Of all organic fibers, organic cotton is one of the most popular. Here are some facts about the growing organic cotton industry.
What is "organic cotton?"
Organic cotton is grown using methods and materials that have a low impact on the environment. Organic production systems replenish and maintain soil fertility, reduce the use of toxic and persistent pesticides and fertilizers, and build biologically diverse agriculture. Third-party certification organizations verify that organic producers use only methods and materials allowed in organic production. Organic cotton is grown without the use of toxic and persistent pesticides and synthetic fertilizers. In addition, federal regulations prohibit the use of genetically engineered seed for organic farming. All cotton sold as organic in the United States must meet strict federal regulations covering how the cotton is grown.
How much organic cotton is grown globally?
Organic cotton grown by farmers worldwide increased 152 percent during the 2007-2008 crop year, according to the Organic Cotton Farm and Fiber Report 2008 released by Organic Exchange. As a result, organic cotton production reached 145,872 metric tons (MT), equaling 668,581 bales, grown on 161,000 hectares in 22 countries.
Approximately 60 percent of the total represents expansion of known projects, while the remaining 40 percent represents data from new projects becoming certified or previously unknown projects. According to the report, the production increase was driven in large part by the heightened demand for organic cotton from small- to large-sized retailers around the world.
India took over Turkey’s long-standing position as the leader, seeing its production increase by 292 percent to reach 73,702 MT, or about half of world organic cotton production. Other leading organic cotton producers, according to rank, were Syria, Turkey, China, Tanzania, United States, Uganda, Peru, Egypt and Burkina Faso.
How much organic cotton is grown in the U.S.?
In 2008, U.S. acreage planted with organic cotton increased for second straight year, according to research compiled by the Organic Trade Association (OTA). Analysis of available data found that the total acres planted in organic cotton grew from 8,510 in 2007 to 9,279 in 2008, constituting a nine percent increase.
Harvest acreage figures for 2008 are not yet available. Other findings show 14,025 bales of organic cotton were harvested in 2007, representing a 73 percent increase over the previous year, when the total number of bales was 8,116. The U.S. organic cotton harvest represents about 2.1 percent of total global organic cotton production.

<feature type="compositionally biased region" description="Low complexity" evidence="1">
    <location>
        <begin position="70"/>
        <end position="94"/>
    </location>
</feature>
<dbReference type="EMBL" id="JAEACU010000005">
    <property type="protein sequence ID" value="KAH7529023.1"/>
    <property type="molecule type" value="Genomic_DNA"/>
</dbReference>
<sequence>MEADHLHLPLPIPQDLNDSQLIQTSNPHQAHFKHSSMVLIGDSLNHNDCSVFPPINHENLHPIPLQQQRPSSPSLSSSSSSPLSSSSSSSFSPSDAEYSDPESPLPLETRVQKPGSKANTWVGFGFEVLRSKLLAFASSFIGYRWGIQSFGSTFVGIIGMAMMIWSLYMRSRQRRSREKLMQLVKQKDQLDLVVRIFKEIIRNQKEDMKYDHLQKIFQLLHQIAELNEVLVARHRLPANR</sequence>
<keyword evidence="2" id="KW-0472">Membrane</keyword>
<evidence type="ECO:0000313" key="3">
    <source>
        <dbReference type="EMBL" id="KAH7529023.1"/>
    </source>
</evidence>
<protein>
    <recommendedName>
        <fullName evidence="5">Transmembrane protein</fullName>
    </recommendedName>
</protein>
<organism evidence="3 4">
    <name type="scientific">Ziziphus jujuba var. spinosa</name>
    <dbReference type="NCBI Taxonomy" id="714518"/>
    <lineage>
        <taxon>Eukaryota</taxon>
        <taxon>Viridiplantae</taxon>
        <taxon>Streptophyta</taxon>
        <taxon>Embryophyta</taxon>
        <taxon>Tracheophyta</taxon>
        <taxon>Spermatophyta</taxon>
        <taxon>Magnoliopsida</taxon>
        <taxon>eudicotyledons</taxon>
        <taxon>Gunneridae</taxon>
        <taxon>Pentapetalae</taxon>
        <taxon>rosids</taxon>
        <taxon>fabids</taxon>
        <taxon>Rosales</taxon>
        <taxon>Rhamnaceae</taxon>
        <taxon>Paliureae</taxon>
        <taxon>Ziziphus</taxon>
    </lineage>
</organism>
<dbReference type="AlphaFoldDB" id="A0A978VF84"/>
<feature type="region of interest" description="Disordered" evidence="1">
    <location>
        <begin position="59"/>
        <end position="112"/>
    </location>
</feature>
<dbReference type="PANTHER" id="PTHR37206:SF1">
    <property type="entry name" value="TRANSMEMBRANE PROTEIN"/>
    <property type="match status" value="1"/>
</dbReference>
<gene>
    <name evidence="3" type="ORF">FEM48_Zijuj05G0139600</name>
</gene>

To compile the research, OTA surveyed organic cotton farmers in the United States who grew organic cotton in 2007, and combined those results with acreage and harvest figures from the Texas Organic Cotton Marketing Cooperative. Ten of 62 farms surveyed returned surveys that met the criteria for analysis. OTA’s survey, funded by Cotton Inc., asked about the types of cotton planted and harvested. Survey respondents planted 2,590 acres of organic upland cotton and 245 acres of organic pima cotton. In 2007, survey respondents harvested 1,716 acres of organic upland cotton and 225 acres of organic pima cotton.
Other survey findings revealed that changes are taking place within the organic cotton market. Organic cotton farmers saw the range in average price they received per pound increase from between $0.85 and $1.25 for organic upland cotton in 2006 to between $1 and $1.50 in 2007. Organic pima cotton farmers saw a similar increase in price, ranging from $1.65 to $2.09 in 2006 to $1.05 to $3 in 2007.
Additional findings from the 2008 survey make clear that several challenges lie ahead for U.S. organic cotton producers. Such producers remain in need of educational and economic resources to support their organic practices and build awareness of and access to high-quality markets for their organic cotton products.
Despite these challenges, survey data and projections from farmers forecast growth in production of U.S. organic cotton during 2009 to approximately 12,000 acres, a 29 percent increase from 2008.
How is the apparel industry involved with organic cotton?
Apparel companies are developing programs that either use 100 percent organically grown cotton, or blend small percentages of organic cotton with conventional cotton in their products. There are a number of companies driving the expanded use of domestic and international organic cotton. For a current list of OTA members with fiber products, visit The Organic Pages Online™ at http://www.ota.com/.
What kinds of products are made using organic cotton?
As a result of consumer interest, organic cotton fiber is used in everything from personal care items (sanitary products, make-up removal pads, cotton puffs and ear swabs), to home furnishings (towels, bathrobes, sheets, blankets, bedding), children's products (toys, diapers), clothes of all kinds and styles (whether for lounging, sports or the workplace), and even stationery and note cards.
In addition, organic cottonseed is used for animal feed, and organic cottonseed oil is used in a variety of food products, including cookies and chips.
How fast is the organic fiber market growing?
In 2006, organic fiber linens and clothing sales in the United States grew by 26 percent over the previous year, to reach $203 million, according to the Organic Trade Association's 2007 Manufacturer Survey. According to the 2006 edition of this survey, women's clothing accounted for 36 percent of total organic fiber consumer sales in 2005, amounting to $57 million in sales. Men's and child/teen clothing grew 56 and 52 percent, respectively, in 2005, while infant's clothing/cloth diapers grew 40 percent and accounted for $40 million in sales.
©Organic Trade Association, Updated February 2009